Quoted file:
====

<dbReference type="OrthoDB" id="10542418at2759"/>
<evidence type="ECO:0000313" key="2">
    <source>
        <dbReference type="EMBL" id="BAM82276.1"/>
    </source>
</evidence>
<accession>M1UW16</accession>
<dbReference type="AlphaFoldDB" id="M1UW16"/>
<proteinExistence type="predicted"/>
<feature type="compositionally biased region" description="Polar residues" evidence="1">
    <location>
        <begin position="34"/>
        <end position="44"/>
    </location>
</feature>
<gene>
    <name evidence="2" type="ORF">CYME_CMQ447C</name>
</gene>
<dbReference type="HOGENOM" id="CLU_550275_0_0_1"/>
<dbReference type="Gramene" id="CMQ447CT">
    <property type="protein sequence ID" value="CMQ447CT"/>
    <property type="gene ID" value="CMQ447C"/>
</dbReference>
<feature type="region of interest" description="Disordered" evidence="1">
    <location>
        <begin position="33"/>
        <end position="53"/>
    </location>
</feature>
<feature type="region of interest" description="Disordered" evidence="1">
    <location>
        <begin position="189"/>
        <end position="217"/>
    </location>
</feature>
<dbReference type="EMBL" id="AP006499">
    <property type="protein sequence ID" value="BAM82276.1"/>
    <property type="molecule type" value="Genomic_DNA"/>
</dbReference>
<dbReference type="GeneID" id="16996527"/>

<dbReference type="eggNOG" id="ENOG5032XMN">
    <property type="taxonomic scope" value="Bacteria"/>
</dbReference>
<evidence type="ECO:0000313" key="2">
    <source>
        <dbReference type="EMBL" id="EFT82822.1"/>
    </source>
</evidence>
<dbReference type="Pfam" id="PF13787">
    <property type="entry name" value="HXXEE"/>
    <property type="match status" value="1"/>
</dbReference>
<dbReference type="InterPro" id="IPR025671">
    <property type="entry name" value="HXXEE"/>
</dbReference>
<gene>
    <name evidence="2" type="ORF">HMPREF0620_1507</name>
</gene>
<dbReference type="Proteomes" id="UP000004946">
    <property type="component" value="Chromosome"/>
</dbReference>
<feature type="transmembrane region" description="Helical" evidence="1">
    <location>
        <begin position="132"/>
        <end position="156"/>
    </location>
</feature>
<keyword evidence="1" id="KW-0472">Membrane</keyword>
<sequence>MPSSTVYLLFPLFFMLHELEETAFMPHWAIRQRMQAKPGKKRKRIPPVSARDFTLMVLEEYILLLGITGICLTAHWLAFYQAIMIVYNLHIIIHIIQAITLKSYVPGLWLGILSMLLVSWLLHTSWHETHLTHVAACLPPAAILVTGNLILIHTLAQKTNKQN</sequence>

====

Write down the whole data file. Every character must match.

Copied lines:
<dbReference type="OrthoDB" id="10542418at2759"/>
<evidence type="ECO:0000313" key="2">
    <source>
        <dbReference type="EMBL" id="BAM82276.1"/>
    </source>
</evidence>
<accession>M1UW16</accession>
<dbReference type="AlphaFoldDB" id="M1UW16"/>
<proteinExistence type="predicted"/>
<feature type="compositionally biased region" description="Polar residues" evidence="1">
    <location>
        <begin position="34"/>
        <end position="44"/>
    </location>
</feature>
<gene>
    <name evidence="2" type="ORF">CYME_CMQ447C</name>
</gene>
<dbReference type="HOGENOM" id="CLU_550275_0_0_1"/>
<dbReference type="Gramene" id="CMQ447CT">
    <property type="protein sequence ID" value="CMQ447CT"/>
    <property type="gene ID" value="CMQ447C"/>
</dbReference>
<feature type="region of interest" description="Disordered" evidence="1">
    <location>
        <begin position="33"/>
        <end position="53"/>
    </location>
</feature>
<feature type="region of interest" description="Disordered" evidence="1">
    <location>
        <begin position="189"/>
        <end position="217"/>
    </location>
</feature>
<dbReference type="EMBL" id="AP006499">
    <property type="protein sequence ID" value="BAM82276.1"/>
    <property type="molecule type" value="Genomic_DNA"/>
</dbReference>
<dbReference type="GeneID" id="16996527"/>

<dbReference type="eggNOG" id="ENOG5032XMN">
    <property type="taxonomic scope" value="Bacteria"/>
</dbReference>
<evidence type="ECO:0000313" key="2">
    <source>
        <dbReference type="EMBL" id="EFT82822.1"/>
    </source>
</evidence>
<dbReference type="Pfam" id="PF13787">
    <property type="entry name" value="HXXEE"/>
    <property type="match status" value="1"/>
</dbReference>
<dbReference type="InterPro" id="IPR025671">
    <property type="entry name" value="HXXEE"/>
</dbReference>
<gene>
    <name evidence="2" type="ORF">HMPREF0620_1507</name>
</gene>
<dbReference type="Proteomes" id="UP000004946">
    <property type="component" value="Chromosome"/>
</dbReference>
<feature type="transmembrane region" description="Helical" evidence="1">
    <location>
        <begin position="132"/>
        <end position="156"/>
    </location>
</feature>
<keyword evidence="1" id="KW-0472">Membrane</keyword>
<sequence>MPSSTVYLLFPLFFMLHELEETAFMPHWAIRQRMQAKPGKKRKRIPPVSARDFTLMVLEEYILLLGITGICLTAHWLAFYQAIMIVYNLHIIIHIIQAITLKSYVPGLWLGILSMLLVSWLLHTSWHETHLTHVAACLPPAAILVTGNLILIHTLAQKTNKQN</sequence>